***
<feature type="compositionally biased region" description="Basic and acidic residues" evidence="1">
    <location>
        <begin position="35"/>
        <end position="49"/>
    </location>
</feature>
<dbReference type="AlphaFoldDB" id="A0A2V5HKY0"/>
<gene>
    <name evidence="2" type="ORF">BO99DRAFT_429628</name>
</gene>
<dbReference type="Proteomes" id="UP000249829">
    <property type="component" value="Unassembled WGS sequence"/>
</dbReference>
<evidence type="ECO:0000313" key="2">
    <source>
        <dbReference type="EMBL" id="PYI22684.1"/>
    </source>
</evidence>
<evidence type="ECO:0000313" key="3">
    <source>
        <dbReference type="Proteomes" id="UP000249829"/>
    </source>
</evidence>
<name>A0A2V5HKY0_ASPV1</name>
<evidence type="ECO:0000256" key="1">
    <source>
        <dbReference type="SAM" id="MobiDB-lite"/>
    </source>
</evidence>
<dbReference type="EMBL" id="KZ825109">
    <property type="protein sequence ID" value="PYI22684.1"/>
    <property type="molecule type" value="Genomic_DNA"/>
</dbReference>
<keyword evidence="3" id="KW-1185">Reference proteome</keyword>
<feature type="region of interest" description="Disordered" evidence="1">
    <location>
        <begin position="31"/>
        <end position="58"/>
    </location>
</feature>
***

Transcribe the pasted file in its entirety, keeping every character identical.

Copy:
<feature type="compositionally biased region" description="Basic and acidic residues" evidence="1">
    <location>
        <begin position="35"/>
        <end position="49"/>
    </location>
</feature>
<dbReference type="AlphaFoldDB" id="A0A2V5HKY0"/>
<gene>
    <name evidence="2" type="ORF">BO99DRAFT_429628</name>
</gene>
<dbReference type="Proteomes" id="UP000249829">
    <property type="component" value="Unassembled WGS sequence"/>
</dbReference>
<evidence type="ECO:0000313" key="2">
    <source>
        <dbReference type="EMBL" id="PYI22684.1"/>
    </source>
</evidence>
<evidence type="ECO:0000313" key="3">
    <source>
        <dbReference type="Proteomes" id="UP000249829"/>
    </source>
</evidence>
<name>A0A2V5HKY0_ASPV1</name>
<evidence type="ECO:0000256" key="1">
    <source>
        <dbReference type="SAM" id="MobiDB-lite"/>
    </source>
</evidence>
<dbReference type="EMBL" id="KZ825109">
    <property type="protein sequence ID" value="PYI22684.1"/>
    <property type="molecule type" value="Genomic_DNA"/>
</dbReference>
<keyword evidence="3" id="KW-1185">Reference proteome</keyword>
<feature type="region of interest" description="Disordered" evidence="1">
    <location>
        <begin position="31"/>
        <end position="58"/>
    </location>
</feature>